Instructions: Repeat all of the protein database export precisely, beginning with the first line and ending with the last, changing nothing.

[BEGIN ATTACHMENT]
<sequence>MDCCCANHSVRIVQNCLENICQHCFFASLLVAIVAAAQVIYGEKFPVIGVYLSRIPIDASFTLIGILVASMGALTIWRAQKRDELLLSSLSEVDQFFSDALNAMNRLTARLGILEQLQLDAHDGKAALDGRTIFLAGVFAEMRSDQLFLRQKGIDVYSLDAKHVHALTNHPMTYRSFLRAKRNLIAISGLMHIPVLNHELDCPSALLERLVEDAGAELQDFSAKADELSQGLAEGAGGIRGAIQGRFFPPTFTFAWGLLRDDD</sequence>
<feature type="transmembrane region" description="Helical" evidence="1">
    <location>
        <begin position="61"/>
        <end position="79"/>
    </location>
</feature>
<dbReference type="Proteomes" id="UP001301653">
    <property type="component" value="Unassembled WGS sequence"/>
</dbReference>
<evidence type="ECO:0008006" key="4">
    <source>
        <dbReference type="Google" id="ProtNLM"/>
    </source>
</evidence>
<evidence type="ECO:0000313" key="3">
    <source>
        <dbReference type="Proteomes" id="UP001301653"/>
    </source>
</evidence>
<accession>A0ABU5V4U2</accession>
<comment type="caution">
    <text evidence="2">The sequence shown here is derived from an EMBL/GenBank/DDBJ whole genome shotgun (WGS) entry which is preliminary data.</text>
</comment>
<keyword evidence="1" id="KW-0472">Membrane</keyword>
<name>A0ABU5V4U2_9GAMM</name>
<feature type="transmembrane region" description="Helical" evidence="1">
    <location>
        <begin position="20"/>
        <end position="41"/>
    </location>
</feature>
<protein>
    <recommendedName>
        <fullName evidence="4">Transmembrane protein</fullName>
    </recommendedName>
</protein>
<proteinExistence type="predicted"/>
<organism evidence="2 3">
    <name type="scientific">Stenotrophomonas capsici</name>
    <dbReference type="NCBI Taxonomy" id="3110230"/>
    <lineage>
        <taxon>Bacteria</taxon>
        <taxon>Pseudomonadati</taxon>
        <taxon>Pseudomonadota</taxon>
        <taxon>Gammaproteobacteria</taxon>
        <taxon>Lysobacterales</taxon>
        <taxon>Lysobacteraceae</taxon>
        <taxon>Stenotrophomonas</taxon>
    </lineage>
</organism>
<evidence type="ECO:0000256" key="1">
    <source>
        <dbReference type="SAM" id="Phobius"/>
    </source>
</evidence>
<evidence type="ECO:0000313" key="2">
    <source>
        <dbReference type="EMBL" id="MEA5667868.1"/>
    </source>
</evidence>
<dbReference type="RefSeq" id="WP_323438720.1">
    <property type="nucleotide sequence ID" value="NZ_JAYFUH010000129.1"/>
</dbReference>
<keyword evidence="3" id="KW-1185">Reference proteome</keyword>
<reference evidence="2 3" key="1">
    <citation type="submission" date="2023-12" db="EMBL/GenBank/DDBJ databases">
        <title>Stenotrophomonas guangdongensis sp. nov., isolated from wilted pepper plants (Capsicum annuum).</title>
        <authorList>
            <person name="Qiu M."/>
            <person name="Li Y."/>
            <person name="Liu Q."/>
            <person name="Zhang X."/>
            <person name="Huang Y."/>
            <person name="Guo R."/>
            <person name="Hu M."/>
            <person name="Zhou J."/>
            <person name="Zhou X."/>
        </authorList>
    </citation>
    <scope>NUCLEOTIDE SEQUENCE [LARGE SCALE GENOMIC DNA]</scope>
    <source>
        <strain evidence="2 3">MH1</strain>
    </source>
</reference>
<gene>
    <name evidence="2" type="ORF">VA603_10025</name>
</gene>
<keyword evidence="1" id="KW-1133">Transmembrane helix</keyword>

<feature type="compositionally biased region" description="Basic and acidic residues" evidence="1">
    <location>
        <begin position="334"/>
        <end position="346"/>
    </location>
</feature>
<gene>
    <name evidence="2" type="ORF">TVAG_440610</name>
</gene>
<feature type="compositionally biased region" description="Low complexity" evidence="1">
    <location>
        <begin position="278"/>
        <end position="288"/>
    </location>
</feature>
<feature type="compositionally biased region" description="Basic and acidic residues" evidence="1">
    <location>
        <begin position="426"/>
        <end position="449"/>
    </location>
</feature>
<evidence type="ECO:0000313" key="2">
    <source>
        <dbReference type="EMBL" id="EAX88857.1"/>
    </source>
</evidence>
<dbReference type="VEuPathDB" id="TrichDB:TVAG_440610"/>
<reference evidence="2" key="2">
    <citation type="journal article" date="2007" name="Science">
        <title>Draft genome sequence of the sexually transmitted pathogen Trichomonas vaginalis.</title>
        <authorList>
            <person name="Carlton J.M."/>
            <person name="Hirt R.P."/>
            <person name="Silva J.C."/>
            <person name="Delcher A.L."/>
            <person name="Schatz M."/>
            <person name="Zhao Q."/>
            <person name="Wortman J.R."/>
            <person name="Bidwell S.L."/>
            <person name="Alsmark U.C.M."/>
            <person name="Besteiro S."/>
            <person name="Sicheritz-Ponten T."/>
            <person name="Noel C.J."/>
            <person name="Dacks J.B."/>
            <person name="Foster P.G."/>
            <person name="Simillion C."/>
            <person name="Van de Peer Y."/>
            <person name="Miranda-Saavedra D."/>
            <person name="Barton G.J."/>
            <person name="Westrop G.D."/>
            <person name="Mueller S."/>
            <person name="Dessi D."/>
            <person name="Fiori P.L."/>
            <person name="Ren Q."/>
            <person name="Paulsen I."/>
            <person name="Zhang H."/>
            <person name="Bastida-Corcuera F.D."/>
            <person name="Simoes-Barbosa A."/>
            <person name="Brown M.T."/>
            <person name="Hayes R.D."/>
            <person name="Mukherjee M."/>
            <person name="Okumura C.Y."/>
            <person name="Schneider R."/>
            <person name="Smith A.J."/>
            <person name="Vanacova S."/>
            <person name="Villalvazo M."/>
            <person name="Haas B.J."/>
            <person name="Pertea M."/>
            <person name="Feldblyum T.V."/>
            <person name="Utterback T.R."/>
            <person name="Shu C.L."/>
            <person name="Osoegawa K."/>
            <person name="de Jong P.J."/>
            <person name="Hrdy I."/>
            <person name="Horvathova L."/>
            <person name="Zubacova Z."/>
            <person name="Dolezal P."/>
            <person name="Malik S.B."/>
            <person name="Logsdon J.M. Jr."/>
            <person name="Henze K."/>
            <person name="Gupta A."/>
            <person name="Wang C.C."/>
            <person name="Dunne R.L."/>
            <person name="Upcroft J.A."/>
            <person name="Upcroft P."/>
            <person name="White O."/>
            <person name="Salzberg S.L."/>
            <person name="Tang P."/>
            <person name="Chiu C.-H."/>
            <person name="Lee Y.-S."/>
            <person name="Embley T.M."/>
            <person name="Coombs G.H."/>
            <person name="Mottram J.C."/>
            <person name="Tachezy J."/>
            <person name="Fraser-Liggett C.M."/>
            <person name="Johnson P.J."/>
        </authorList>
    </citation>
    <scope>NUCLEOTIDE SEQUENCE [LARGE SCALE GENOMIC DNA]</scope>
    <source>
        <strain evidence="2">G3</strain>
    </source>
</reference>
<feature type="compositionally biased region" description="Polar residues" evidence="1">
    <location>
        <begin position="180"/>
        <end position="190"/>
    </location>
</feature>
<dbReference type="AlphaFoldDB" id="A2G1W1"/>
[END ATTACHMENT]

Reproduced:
<sequence>MDCCCANHSVRIVQNCLENICQHCFFASLLVAIVAAAQVIYGEKFPVIGVYLSRIPIDASFTLIGILVASMGALTIWRAQKRDELLLSSLSEVDQFFSDALNAMNRLTARLGILEQLQLDAHDGKAALDGRTIFLAGVFAEMRSDQLFLRQKGIDVYSLDAKHVHALTNHPMTYRSFLRAKRNLIAISGLMHIPVLNHELDCPSALLERLVEDAGAELQDFSAKADELSQGLAEGAGGIRGAIQGRFFPPTFTFAWGLLRDDD</sequence>
<feature type="transmembrane region" description="Helical" evidence="1">
    <location>
        <begin position="61"/>
        <end position="79"/>
    </location>
</feature>
<dbReference type="Proteomes" id="UP001301653">
    <property type="component" value="Unassembled WGS sequence"/>
</dbReference>
<evidence type="ECO:0008006" key="4">
    <source>
        <dbReference type="Google" id="ProtNLM"/>
    </source>
</evidence>
<evidence type="ECO:0000313" key="3">
    <source>
        <dbReference type="Proteomes" id="UP001301653"/>
    </source>
</evidence>
<accession>A0ABU5V4U2</accession>
<comment type="caution">
    <text evidence="2">The sequence shown here is derived from an EMBL/GenBank/DDBJ whole genome shotgun (WGS) entry which is preliminary data.</text>
</comment>
<keyword evidence="1" id="KW-0472">Membrane</keyword>
<name>A0ABU5V4U2_9GAMM</name>
<feature type="transmembrane region" description="Helical" evidence="1">
    <location>
        <begin position="20"/>
        <end position="41"/>
    </location>
</feature>
<protein>
    <recommendedName>
        <fullName evidence="4">Transmembrane protein</fullName>
    </recommendedName>
</protein>
<proteinExistence type="predicted"/>
<organism evidence="2 3">
    <name type="scientific">Stenotrophomonas capsici</name>
    <dbReference type="NCBI Taxonomy" id="3110230"/>
    <lineage>
        <taxon>Bacteria</taxon>
        <taxon>Pseudomonadati</taxon>
        <taxon>Pseudomonadota</taxon>
        <taxon>Gammaproteobacteria</taxon>
        <taxon>Lysobacterales</taxon>
        <taxon>Lysobacteraceae</taxon>
        <taxon>Stenotrophomonas</taxon>
    </lineage>
</organism>
<evidence type="ECO:0000256" key="1">
    <source>
        <dbReference type="SAM" id="Phobius"/>
    </source>
</evidence>
<evidence type="ECO:0000313" key="2">
    <source>
        <dbReference type="EMBL" id="MEA5667868.1"/>
    </source>
</evidence>
<dbReference type="RefSeq" id="WP_323438720.1">
    <property type="nucleotide sequence ID" value="NZ_JAYFUH010000129.1"/>
</dbReference>
<keyword evidence="3" id="KW-1185">Reference proteome</keyword>
<reference evidence="2 3" key="1">
    <citation type="submission" date="2023-12" db="EMBL/GenBank/DDBJ databases">
        <title>Stenotrophomonas guangdongensis sp. nov., isolated from wilted pepper plants (Capsicum annuum).</title>
        <authorList>
            <person name="Qiu M."/>
            <person name="Li Y."/>
            <person name="Liu Q."/>
            <person name="Zhang X."/>
            <person name="Huang Y."/>
            <person name="Guo R."/>
            <person name="Hu M."/>
            <person name="Zhou J."/>
            <person name="Zhou X."/>
        </authorList>
    </citation>
    <scope>NUCLEOTIDE SEQUENCE [LARGE SCALE GENOMIC DNA]</scope>
    <source>
        <strain evidence="2 3">MH1</strain>
    </source>
</reference>
<gene>
    <name evidence="2" type="ORF">VA603_10025</name>
</gene>
<keyword evidence="1" id="KW-1133">Transmembrane helix</keyword>

<feature type="compositionally biased region" description="Basic and acidic residues" evidence="1">
    <location>
        <begin position="334"/>
        <end position="346"/>
    </location>
</feature>
<gene>
    <name evidence="2" type="ORF">TVAG_440610</name>
</gene>
<feature type="compositionally biased region" description="Low complexity" evidence="1">
    <location>
        <begin position="278"/>
        <end position="288"/>
    </location>
</feature>
<feature type="compositionally biased region" description="Basic and acidic residues" evidence="1">
    <location>
        <begin position="426"/>
        <end position="449"/>
    </location>
</feature>
<evidence type="ECO:0000313" key="2">
    <source>
        <dbReference type="EMBL" id="EAX88857.1"/>
    </source>
</evidence>
<dbReference type="VEuPathDB" id="TrichDB:TVAG_440610"/>
<reference evidence="2" key="2">
    <citation type="journal article" date="2007" name="Science">
        <title>Draft genome sequence of the sexually transmitted pathogen Trichomonas vaginalis.</title>
        <authorList>
            <person name="Carlton J.M."/>
            <person name="Hirt R.P."/>
            <person name="Silva J.C."/>
            <person name="Delcher A.L."/>
            <person name="Schatz M."/>
            <person name="Zhao Q."/>
            <person name="Wortman J.R."/>
            <person name="Bidwell S.L."/>
            <person name="Alsmark U.C.M."/>
            <person name="Besteiro S."/>
            <person name="Sicheritz-Ponten T."/>
            <person name="Noel C.J."/>
            <person name="Dacks J.B."/>
            <person name="Foster P.G."/>
            <person name="Simillion C."/>
            <person name="Van de Peer Y."/>
            <person name="Miranda-Saavedra D."/>
            <person name="Barton G.J."/>
            <person name="Westrop G.D."/>
            <person name="Mueller S."/>
            <person name="Dessi D."/>
            <person name="Fiori P.L."/>
            <person name="Ren Q."/>
            <person name="Paulsen I."/>
            <person name="Zhang H."/>
            <person name="Bastida-Corcuera F.D."/>
            <person name="Simoes-Barbosa A."/>
            <person name="Brown M.T."/>
            <person name="Hayes R.D."/>
            <person name="Mukherjee M."/>
            <person name="Okumura C.Y."/>
            <person name="Schneider R."/>
            <person name="Smith A.J."/>
            <person name="Vanacova S."/>
            <person name="Villalvazo M."/>
            <person name="Haas B.J."/>
            <person name="Pertea M."/>
            <person name="Feldblyum T.V."/>
            <person name="Utterback T.R."/>
            <person name="Shu C.L."/>
            <person name="Osoegawa K."/>
            <person name="de Jong P.J."/>
            <person name="Hrdy I."/>
            <person name="Horvathova L."/>
            <person name="Zubacova Z."/>
            <person name="Dolezal P."/>
            <person name="Malik S.B."/>
            <person name="Logsdon J.M. Jr."/>
            <person name="Henze K."/>
            <person name="Gupta A."/>
            <person name="Wang C.C."/>
            <person name="Dunne R.L."/>
            <person name="Upcroft J.A."/>
            <person name="Upcroft P."/>
            <person name="White O."/>
            <person name="Salzberg S.L."/>
            <person name="Tang P."/>
            <person name="Chiu C.-H."/>
            <person name="Lee Y.-S."/>
            <person name="Embley T.M."/>
            <person name="Coombs G.H."/>
            <person name="Mottram J.C."/>
            <person name="Tachezy J."/>
            <person name="Fraser-Liggett C.M."/>
            <person name="Johnson P.J."/>
        </authorList>
    </citation>
    <scope>NUCLEOTIDE SEQUENCE [LARGE SCALE GENOMIC DNA]</scope>
    <source>
        <strain evidence="2">G3</strain>
    </source>
</reference>
<feature type="compositionally biased region" description="Polar residues" evidence="1">
    <location>
        <begin position="180"/>
        <end position="190"/>
    </location>
</feature>
<dbReference type="AlphaFoldDB" id="A2G1W1"/>